Mareya Ibrahim: Yep. It comes in a spray and we have a concentrated refill. It comes in the form of a wipe and we now have a powder product, which we’re excited about because a little bit goes a long way. We make that product for the home chef, but it’s also available for commercial use. People that are doing fresh juice, juice bars, salad bars, things like that. It’s of the utmost importance that produce is clean because it can be harmful to you if they’re not. The product that causes the most food-borne illness is leafy greens. We’ve got to make sure that people are taking care of that. When there’s no “kill” step in actually cooking the product, it becomes that much more important.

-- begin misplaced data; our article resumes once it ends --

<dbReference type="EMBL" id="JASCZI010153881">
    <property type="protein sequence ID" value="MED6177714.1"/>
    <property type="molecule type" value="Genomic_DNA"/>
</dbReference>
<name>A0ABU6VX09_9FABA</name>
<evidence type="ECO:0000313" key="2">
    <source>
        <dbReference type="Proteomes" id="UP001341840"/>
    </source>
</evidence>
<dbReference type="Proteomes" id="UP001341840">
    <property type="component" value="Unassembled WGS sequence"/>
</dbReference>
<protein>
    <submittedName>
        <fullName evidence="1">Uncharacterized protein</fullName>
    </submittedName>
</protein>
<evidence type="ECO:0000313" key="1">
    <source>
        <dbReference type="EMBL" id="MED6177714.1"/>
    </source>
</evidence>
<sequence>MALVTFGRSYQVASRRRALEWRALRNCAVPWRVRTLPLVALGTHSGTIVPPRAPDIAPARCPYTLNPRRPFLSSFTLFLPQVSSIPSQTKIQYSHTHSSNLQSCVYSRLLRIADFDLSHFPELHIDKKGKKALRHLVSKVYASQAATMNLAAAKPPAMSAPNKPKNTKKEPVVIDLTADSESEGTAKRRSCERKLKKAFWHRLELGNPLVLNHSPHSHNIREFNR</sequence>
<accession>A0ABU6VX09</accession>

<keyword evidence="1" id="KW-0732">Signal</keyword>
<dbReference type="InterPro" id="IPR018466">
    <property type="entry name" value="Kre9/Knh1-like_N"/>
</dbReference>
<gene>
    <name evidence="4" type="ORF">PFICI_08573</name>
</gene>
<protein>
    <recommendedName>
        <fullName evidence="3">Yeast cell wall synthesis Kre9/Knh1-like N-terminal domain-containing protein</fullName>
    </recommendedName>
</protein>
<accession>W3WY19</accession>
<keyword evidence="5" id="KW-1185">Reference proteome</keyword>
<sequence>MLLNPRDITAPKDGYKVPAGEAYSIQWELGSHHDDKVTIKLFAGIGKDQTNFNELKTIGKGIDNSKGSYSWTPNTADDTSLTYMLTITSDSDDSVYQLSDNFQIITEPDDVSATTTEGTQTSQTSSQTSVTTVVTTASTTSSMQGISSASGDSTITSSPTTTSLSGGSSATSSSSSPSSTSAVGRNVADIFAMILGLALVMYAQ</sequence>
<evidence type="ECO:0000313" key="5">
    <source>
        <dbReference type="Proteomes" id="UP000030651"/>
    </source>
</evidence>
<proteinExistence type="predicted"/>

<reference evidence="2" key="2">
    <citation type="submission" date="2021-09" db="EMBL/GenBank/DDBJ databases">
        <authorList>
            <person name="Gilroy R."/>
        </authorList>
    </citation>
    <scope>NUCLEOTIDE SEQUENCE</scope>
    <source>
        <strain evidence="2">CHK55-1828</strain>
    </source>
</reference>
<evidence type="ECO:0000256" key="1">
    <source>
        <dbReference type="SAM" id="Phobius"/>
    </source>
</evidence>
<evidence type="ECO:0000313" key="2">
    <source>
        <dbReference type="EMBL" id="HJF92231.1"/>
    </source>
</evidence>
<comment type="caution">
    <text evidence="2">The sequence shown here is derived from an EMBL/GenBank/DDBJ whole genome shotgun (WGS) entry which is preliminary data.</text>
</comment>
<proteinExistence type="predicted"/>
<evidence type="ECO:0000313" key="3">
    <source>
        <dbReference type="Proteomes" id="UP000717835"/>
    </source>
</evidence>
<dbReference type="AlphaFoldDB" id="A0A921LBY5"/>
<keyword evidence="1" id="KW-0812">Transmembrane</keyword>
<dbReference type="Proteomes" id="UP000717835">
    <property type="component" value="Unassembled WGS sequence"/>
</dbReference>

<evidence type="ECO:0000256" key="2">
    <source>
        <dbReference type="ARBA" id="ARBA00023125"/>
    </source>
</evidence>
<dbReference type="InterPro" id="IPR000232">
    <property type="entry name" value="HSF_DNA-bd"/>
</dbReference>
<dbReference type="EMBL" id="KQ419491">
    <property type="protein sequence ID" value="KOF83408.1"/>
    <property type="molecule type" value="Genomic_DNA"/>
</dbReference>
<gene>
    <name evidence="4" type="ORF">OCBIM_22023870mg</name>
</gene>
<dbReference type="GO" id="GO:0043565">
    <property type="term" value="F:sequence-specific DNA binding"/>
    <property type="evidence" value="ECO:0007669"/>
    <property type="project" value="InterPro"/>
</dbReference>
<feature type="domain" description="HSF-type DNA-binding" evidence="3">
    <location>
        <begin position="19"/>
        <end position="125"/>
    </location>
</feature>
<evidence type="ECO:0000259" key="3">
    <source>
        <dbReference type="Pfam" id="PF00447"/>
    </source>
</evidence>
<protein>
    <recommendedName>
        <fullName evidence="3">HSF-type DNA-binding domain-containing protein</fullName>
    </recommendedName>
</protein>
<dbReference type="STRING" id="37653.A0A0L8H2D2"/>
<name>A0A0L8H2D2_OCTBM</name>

Clarissa: I do remember a couple of cases that I had heard of people getting Hep. C from lettuce.
Mareya Ibrahim: Oh, it goes on. Consumer Reports just did a study and they found even the pre-washed produce had salmonella in it. The truth is, we don’t wash anything with water alone, so why wouldn’t we do the same thing to the food going around, touched by so many hands?
Clarissa: And going in our bodies. I know that you have another cool product out called, AvoFresh. Why don’t you tell us about that?
Mareya Ibrahim: AvoFresh is a response to the love of avocados these days. They became part of our “food love” language and recipes. But, they’re expensive and they brown super quick. We came up with a certified organic way to help extend the shelf life of your cut avocado and help keep it from turning brown up to seven days, which is huge.